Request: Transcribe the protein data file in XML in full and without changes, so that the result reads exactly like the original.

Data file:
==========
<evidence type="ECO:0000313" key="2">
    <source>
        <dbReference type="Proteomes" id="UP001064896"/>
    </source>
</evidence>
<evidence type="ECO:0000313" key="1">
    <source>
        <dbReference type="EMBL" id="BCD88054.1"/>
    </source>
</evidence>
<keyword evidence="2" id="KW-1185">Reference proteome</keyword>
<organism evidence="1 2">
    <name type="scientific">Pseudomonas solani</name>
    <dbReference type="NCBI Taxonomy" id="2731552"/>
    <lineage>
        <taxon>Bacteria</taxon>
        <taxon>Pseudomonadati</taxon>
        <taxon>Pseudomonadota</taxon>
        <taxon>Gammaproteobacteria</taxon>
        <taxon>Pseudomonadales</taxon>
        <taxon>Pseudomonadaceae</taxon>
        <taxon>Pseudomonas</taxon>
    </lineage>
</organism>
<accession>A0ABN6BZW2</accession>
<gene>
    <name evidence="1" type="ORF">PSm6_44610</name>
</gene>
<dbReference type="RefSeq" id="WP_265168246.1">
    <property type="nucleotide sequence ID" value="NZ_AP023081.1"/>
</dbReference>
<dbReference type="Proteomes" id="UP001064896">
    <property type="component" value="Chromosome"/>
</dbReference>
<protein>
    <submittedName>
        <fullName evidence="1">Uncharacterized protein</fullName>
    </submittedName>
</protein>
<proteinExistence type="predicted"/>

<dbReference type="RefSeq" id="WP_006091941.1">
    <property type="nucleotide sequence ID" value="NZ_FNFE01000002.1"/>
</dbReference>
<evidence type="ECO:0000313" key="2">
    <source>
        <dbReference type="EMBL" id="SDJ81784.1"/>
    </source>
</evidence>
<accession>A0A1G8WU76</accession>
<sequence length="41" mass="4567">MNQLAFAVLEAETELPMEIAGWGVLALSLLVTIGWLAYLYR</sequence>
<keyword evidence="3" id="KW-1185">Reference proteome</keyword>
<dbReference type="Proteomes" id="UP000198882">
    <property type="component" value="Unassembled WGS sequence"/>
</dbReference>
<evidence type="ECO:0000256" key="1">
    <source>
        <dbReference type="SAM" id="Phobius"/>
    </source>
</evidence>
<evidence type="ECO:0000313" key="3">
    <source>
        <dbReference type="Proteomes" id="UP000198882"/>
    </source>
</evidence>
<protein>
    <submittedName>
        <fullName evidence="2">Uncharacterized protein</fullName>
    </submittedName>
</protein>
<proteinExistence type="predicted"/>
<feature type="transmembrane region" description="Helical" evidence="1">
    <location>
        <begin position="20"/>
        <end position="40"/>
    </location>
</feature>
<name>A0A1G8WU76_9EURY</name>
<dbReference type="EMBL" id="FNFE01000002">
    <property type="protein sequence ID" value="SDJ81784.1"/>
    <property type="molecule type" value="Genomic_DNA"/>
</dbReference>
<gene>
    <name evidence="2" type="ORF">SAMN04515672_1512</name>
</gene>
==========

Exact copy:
<evidence type="ECO:0000313" key="2">
    <source>
        <dbReference type="Proteomes" id="UP001064896"/>
    </source>
</evidence>
<evidence type="ECO:0000313" key="1">
    <source>
        <dbReference type="EMBL" id="BCD88054.1"/>
    </source>
</evidence>
<keyword evidence="2" id="KW-1185">Reference proteome</keyword>
<organism evidence="1 2">
    <name type="scientific">Pseudomonas solani</name>
    <dbReference type="NCBI Taxonomy" id="2731552"/>
    <lineage>
        <taxon>Bacteria</taxon>
        <taxon>Pseudomonadati</taxon>
        <taxon>Pseudomonadota</taxon>
        <taxon>Gammaproteobacteria</taxon>
        <taxon>Pseudomonadales</taxon>
        <taxon>Pseudomonadaceae</taxon>
        <taxon>Pseudomonas</taxon>
    </lineage>
</organism>
<accession>A0ABN6BZW2</accession>
<gene>
    <name evidence="1" type="ORF">PSm6_44610</name>
</gene>
<dbReference type="RefSeq" id="WP_265168246.1">
    <property type="nucleotide sequence ID" value="NZ_AP023081.1"/>
</dbReference>
<dbReference type="Proteomes" id="UP001064896">
    <property type="component" value="Chromosome"/>
</dbReference>
<protein>
    <submittedName>
        <fullName evidence="1">Uncharacterized protein</fullName>
    </submittedName>
</protein>
<proteinExistence type="predicted"/>

<dbReference type="RefSeq" id="WP_006091941.1">
    <property type="nucleotide sequence ID" value="NZ_FNFE01000002.1"/>
</dbReference>
<evidence type="ECO:0000313" key="2">
    <source>
        <dbReference type="EMBL" id="SDJ81784.1"/>
    </source>
</evidence>
<accession>A0A1G8WU76</accession>
<sequence length="41" mass="4567">MNQLAFAVLEAETELPMEIAGWGVLALSLLVTIGWLAYLYR</sequence>
<keyword evidence="3" id="KW-1185">Reference proteome</keyword>
<dbReference type="Proteomes" id="UP000198882">
    <property type="component" value="Unassembled WGS sequence"/>
</dbReference>
<evidence type="ECO:0000256" key="1">
    <source>
        <dbReference type="SAM" id="Phobius"/>
    </source>
</evidence>
<evidence type="ECO:0000313" key="3">
    <source>
        <dbReference type="Proteomes" id="UP000198882"/>
    </source>
</evidence>
<protein>
    <submittedName>
        <fullName evidence="2">Uncharacterized protein</fullName>
    </submittedName>
</protein>
<proteinExistence type="predicted"/>
<feature type="transmembrane region" description="Helical" evidence="1">
    <location>
        <begin position="20"/>
        <end position="40"/>
    </location>
</feature>
<name>A0A1G8WU76_9EURY</name>
<dbReference type="EMBL" id="FNFE01000002">
    <property type="protein sequence ID" value="SDJ81784.1"/>
    <property type="molecule type" value="Genomic_DNA"/>
</dbReference>
<gene>
    <name evidence="2" type="ORF">SAMN04515672_1512</name>
</gene>